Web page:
Another example would be with two groups, smokers and non-smokers, being insured. The insurance company selling life policies is unable to differentiate between the two groups, so both pay the same premiums. Non-smokers are likely to die older than smokes, while smokers are likely to die younger than non smokers. So the life policy is a better buy for the smokers' beneficiaries, who will upon the smokers death, be compensated for that loss of life. The insurance company anticipates that the mortality rate of the combined policy holders exceeds that of the general population, and sets the premiums accordingly. The result is that non smokers tend to go uninsured though if they could buy a policy on terms that are actually fair given their characteristics, they would do so.
Yet another example would be people buying used cars and don't know whether they are "lemons" (bad cars) or "cherries" (good ones). They will be willing to pay a price that lies in between the price for lemons and cherries, a willingness based on the chance that a given car is a bad or good. For instance, if the probability of getting either a lemon or a cherry is 0.5, and the price for a lemon and a cherry is $4,000 and $12,000 respectively, the price consumers are willing to pay for a used car would be 0.5(4,000) + 0.5(12,000) = $8,000. The sellers will sell fewer good cars (since they think the price is too low) but will sell more bad cars (because they get a very good price for them). After a while, the buyers will realize this and no longer want to pay the old price for a used car. The price will lower and even fewer cherries, and even more lemons, will be put up for sale. In the extreme, the cherry sellers will have been driven out of business.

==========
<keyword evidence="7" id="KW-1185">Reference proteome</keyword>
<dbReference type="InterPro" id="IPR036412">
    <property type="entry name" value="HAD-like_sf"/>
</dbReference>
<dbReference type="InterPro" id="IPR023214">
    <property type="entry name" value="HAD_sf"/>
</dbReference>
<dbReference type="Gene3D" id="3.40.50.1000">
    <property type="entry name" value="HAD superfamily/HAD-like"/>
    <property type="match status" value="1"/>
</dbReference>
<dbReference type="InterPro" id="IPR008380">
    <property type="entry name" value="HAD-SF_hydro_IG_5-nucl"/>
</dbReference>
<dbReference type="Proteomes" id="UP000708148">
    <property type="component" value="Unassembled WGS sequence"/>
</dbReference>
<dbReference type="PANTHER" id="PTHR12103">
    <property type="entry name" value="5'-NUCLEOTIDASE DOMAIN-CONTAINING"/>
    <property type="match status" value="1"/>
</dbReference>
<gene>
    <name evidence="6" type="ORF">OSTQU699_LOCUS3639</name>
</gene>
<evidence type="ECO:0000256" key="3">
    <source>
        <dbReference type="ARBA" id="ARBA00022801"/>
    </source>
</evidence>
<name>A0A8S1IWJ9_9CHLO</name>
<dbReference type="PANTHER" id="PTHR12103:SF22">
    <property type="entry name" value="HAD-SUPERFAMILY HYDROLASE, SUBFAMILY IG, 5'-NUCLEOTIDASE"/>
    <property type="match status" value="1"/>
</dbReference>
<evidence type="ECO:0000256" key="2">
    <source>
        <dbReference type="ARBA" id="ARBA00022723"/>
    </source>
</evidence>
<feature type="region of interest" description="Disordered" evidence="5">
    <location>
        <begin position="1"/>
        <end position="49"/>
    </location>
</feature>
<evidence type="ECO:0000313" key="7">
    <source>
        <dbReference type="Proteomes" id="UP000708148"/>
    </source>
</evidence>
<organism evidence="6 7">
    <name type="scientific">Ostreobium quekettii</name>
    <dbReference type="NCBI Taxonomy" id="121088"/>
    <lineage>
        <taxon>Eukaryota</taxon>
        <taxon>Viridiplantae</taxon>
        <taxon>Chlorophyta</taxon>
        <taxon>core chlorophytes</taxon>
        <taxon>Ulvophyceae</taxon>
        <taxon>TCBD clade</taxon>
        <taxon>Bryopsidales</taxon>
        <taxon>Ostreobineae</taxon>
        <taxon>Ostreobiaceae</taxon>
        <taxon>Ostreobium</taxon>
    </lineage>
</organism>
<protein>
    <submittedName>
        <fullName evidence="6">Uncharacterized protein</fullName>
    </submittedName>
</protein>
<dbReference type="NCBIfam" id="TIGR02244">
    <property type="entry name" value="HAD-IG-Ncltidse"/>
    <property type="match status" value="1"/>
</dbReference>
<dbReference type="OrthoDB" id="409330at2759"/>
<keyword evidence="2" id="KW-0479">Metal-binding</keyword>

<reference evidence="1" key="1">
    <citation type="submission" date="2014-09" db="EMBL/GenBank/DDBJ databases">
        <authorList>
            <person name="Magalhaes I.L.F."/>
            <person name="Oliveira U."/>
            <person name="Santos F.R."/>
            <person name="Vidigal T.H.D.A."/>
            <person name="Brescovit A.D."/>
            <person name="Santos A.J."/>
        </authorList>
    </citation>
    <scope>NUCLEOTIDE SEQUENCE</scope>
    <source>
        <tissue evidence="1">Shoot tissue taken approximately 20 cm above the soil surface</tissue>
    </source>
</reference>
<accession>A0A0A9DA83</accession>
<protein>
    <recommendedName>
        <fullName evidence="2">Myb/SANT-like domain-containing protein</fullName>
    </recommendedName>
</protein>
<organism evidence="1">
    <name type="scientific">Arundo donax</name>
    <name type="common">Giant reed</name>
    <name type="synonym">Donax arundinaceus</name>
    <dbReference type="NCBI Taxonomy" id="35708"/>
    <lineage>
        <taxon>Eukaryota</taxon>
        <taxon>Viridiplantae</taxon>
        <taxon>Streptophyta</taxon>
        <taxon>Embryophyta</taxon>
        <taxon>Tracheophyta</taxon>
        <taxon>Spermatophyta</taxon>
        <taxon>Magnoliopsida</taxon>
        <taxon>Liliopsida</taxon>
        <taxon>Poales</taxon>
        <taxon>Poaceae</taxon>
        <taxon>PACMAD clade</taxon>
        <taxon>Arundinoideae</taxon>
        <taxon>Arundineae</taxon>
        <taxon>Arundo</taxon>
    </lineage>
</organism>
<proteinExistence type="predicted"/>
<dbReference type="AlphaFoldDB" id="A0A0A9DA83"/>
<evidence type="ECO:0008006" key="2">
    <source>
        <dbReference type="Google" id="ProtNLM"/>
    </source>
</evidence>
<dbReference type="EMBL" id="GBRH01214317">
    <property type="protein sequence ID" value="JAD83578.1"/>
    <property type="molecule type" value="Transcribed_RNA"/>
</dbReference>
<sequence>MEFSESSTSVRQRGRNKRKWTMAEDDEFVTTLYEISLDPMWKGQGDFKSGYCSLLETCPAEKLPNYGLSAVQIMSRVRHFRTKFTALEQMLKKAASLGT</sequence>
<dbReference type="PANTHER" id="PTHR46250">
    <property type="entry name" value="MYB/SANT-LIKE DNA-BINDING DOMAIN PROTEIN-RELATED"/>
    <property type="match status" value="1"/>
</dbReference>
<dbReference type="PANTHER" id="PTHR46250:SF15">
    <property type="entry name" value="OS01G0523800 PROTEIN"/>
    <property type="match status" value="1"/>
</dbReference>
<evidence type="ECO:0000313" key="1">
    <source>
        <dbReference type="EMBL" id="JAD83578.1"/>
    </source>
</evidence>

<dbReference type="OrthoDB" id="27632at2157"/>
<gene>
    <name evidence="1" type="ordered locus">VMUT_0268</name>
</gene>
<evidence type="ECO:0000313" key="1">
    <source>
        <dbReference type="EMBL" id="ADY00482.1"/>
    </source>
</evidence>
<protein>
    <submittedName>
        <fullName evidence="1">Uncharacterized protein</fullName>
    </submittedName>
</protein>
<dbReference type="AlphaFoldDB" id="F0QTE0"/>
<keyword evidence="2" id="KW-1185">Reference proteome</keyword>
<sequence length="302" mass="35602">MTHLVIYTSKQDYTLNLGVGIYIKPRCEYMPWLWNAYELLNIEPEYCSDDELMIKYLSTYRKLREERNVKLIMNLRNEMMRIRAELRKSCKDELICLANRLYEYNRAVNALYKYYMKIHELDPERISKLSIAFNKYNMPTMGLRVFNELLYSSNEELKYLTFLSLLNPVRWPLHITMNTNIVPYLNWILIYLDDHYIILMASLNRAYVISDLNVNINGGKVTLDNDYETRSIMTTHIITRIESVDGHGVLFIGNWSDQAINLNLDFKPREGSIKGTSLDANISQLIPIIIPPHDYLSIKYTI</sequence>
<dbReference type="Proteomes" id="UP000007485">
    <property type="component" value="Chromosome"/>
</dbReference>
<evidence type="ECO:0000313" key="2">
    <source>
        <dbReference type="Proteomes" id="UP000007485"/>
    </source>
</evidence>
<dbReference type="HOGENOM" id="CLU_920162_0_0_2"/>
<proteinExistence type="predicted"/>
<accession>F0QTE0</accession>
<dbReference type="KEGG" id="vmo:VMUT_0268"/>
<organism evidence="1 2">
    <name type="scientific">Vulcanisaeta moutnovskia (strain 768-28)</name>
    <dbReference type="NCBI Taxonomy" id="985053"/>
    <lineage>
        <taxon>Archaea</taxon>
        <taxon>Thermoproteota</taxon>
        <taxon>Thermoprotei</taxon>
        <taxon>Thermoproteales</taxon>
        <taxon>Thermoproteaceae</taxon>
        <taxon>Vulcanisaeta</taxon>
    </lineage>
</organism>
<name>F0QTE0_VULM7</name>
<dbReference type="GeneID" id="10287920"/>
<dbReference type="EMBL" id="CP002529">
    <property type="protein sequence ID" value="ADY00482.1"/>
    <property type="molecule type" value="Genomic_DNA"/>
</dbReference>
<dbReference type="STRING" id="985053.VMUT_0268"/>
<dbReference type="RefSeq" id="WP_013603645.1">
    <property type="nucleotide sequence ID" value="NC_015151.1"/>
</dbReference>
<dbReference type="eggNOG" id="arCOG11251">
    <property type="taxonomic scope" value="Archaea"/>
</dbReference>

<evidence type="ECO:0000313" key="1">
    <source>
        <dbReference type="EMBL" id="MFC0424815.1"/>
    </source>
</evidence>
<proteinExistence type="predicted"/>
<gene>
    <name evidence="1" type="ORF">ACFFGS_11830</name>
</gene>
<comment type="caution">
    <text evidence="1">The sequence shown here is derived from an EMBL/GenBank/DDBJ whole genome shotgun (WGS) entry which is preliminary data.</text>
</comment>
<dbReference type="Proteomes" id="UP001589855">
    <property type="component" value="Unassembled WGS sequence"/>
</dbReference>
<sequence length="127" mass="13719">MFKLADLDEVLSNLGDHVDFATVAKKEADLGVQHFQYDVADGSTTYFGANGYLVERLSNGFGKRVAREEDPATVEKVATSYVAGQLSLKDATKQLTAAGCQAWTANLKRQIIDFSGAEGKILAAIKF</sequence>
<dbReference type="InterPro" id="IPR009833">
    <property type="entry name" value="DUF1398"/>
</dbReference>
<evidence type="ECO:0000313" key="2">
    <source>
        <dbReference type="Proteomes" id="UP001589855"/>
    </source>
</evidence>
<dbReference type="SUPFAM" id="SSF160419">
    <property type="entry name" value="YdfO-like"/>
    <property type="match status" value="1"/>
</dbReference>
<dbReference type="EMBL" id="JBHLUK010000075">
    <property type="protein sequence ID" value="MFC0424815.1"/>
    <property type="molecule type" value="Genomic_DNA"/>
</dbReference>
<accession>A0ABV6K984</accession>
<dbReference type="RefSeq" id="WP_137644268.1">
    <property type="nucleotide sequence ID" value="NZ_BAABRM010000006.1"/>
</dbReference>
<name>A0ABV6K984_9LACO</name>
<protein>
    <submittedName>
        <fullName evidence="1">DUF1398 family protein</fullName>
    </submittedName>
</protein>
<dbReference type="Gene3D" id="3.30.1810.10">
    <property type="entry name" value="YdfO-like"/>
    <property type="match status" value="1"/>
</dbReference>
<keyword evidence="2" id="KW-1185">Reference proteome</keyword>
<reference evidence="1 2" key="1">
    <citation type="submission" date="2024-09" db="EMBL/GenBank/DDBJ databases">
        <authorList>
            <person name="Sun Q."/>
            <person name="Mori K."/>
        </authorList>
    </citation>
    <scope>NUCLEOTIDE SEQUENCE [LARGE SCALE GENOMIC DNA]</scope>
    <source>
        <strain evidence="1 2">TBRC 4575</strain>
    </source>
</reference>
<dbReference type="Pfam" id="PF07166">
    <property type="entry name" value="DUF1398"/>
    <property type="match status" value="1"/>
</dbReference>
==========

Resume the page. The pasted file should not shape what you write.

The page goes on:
A stock market example occurs when there is asymmetric information between the seller and the buyer. When a buyer has better information than a seller, or vice versa, the trade may occur at a lower price than otherwise. Ideally, trade prices should be set in a market where all traders have total knowledge of said market conditions. When there is adverse selection, people who know there is a higher probability of a certain positive price move, more than the average investor, they will trade. Conversely, when those who know there is a lower probability of a positive price move may decide it is too expensive to be worth trading, and hold off trading. In this way, the 'better informed' investors will obtain a trading advantage. A classic example of this would be insider trading.
This situation was first described by Kenneth J. Arrow in a seminal article on health care in 1963 entitled "Uncertainty and the Welfare Economics of Medical Care," in the American Economic Review.